When to Review Trusts and Other Estate Plans

Jan 19, 2017
Estate Planning Living Trusts

Safeguard and Periodically Review Your Estate Plan.

Reviewing trusts and estate plansNo Estate Plan is ever finalized. Tax laws, economic conditions, estate exclusions, account values and inflation constantly change which affects the way they are implemented.

Material events that suggest it is time for a review of your Estate Plan include:

  • Funding your Trust – especially if opening new accounts or moving to a new financial institution
  • Marriage or divorce
  • Birth of a child
  • Death in the family
  • Changes in financial status
  • Change in beneficiary status
  • Death or change in circumstance of the guardian named in your Will for minor children
  • Death or change of circumstance of your Successor Trustee or Executor
  • Changes in State or Federal law concerning taxes or investments
  • Purchase of a home or other large asset(s)
  • Starting, buying or selling a business
  • Moving to another state
  • Health issues with yourself/family member

Material changes in your life should always trigger a Trust review. If nothing major has changed for you, then you should take it upon yourself to review your plan at least once every two to three years. It's possible that while changes might not have occurred in your life, your children, grandchildren, or other beneficiaries might have had events occur that effect your plan.

Funding Your Living Trust

The most common mistake people make who have Living Trusts, is forgetting or neglecting to re-title assets to the name of the Trust. Failure to fund your Trust may expose assets to Probate. Review your statements and meet with your financial advisor, banker, insurance agent and anyone else who holds your financial assets to ensure your assets are properly funded and that all beneficiary assets, such as IRA's, 401k's, Life Insurance and Annuities, have correct and updated beneficiary designations. Your Living Trust can play an important role as a primary or contingent beneficiary of these types of accounts.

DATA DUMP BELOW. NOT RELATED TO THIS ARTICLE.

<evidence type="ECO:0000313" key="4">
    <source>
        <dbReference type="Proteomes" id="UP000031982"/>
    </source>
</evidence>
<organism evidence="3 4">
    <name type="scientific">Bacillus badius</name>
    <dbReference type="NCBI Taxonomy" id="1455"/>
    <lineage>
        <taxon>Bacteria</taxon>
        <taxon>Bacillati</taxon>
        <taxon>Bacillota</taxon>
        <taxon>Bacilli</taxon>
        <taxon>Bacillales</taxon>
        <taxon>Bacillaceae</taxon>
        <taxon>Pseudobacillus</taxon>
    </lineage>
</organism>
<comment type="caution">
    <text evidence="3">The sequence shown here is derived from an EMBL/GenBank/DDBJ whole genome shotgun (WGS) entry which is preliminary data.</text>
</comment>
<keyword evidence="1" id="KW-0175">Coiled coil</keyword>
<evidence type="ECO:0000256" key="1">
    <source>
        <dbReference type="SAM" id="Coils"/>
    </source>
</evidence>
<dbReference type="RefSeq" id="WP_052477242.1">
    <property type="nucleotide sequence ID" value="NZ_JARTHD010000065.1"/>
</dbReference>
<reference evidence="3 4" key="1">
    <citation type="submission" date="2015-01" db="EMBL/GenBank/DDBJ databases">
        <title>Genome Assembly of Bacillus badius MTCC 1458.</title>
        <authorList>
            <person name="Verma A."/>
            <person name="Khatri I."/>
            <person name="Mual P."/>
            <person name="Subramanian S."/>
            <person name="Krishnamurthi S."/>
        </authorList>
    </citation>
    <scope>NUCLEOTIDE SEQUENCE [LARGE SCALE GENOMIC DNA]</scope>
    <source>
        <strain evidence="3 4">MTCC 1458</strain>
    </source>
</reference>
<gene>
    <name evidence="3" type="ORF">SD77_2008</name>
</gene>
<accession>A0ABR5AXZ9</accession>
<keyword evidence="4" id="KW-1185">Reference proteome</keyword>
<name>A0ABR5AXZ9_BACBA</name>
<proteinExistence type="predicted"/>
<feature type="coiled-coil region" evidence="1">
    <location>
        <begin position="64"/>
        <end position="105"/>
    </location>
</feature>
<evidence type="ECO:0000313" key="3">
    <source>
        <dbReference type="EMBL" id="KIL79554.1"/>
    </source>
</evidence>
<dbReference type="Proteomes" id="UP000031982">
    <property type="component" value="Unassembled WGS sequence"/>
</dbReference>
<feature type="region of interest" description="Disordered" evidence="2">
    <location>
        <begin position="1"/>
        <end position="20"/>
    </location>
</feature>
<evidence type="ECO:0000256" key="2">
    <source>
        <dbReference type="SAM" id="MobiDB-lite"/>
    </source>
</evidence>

Change in Marital Status

MIDDLE AGE WEDDINGGetting married can entail many things including changing beneficiary designations on retirement accounts and any life insurance policies. You should plan together and with a professional estate planner whether you wish to convert separate assets to community property.  Without proper planning and forethought you may inadvertently take actions that irretrievably co-mingle assets. Likewise, Wills and Trusts may need to be updated to reflect the desire to pass certain assets on to a spouse in the event of a partner's death.

Getting divorced may include undoing some of the estate planning related activities you did when you got married and during your married life. You likely will want to change beneficiary designations on retirement accounts and life insurance policies, perhaps to children or other relatives. Often you will also want to create a new Living Trust.

Birth of a Child

If you have created a Will or a Trust before a child is born, you could inadvertently disinherit them or trigger an expensive legal battle over your estate. Make sure those documents are updated immediately after the birth of a child.

Death in the Family

The sudden death of a spouse, child, parent or even sibling creates an obvious call to review your Estate Plan.

Changes in Financial Status

Over the years, wealth might have increased due to career success, an inheritance or investments that have performed well. This increase in wealth could complicate passing assets to heirs upon your death and would justify revisiting an Estate Plan.

On the other hand, if your wealth has dropped significantly, for whatever reason, you may want to simplify things in terms of your Estate Plan.

Change in Beneficiary Status

Things may have changed in the lives of one or more beneficiaries since you initially set up an Estate Plan. The first major review should be done when children or grandchildren become adults. Later on, perhaps your client's intent was to benefit their children equally but now one has become independently wealthy and they would prefer to leave their assets to the others who have a greater need.

Another scenario might be that one of your client's children has become a spendthrift, and they are not comfortable with you giving them a large sum outright. You might have to make other arrangements in order to benefit them while at the same time saving them from their own bad habits.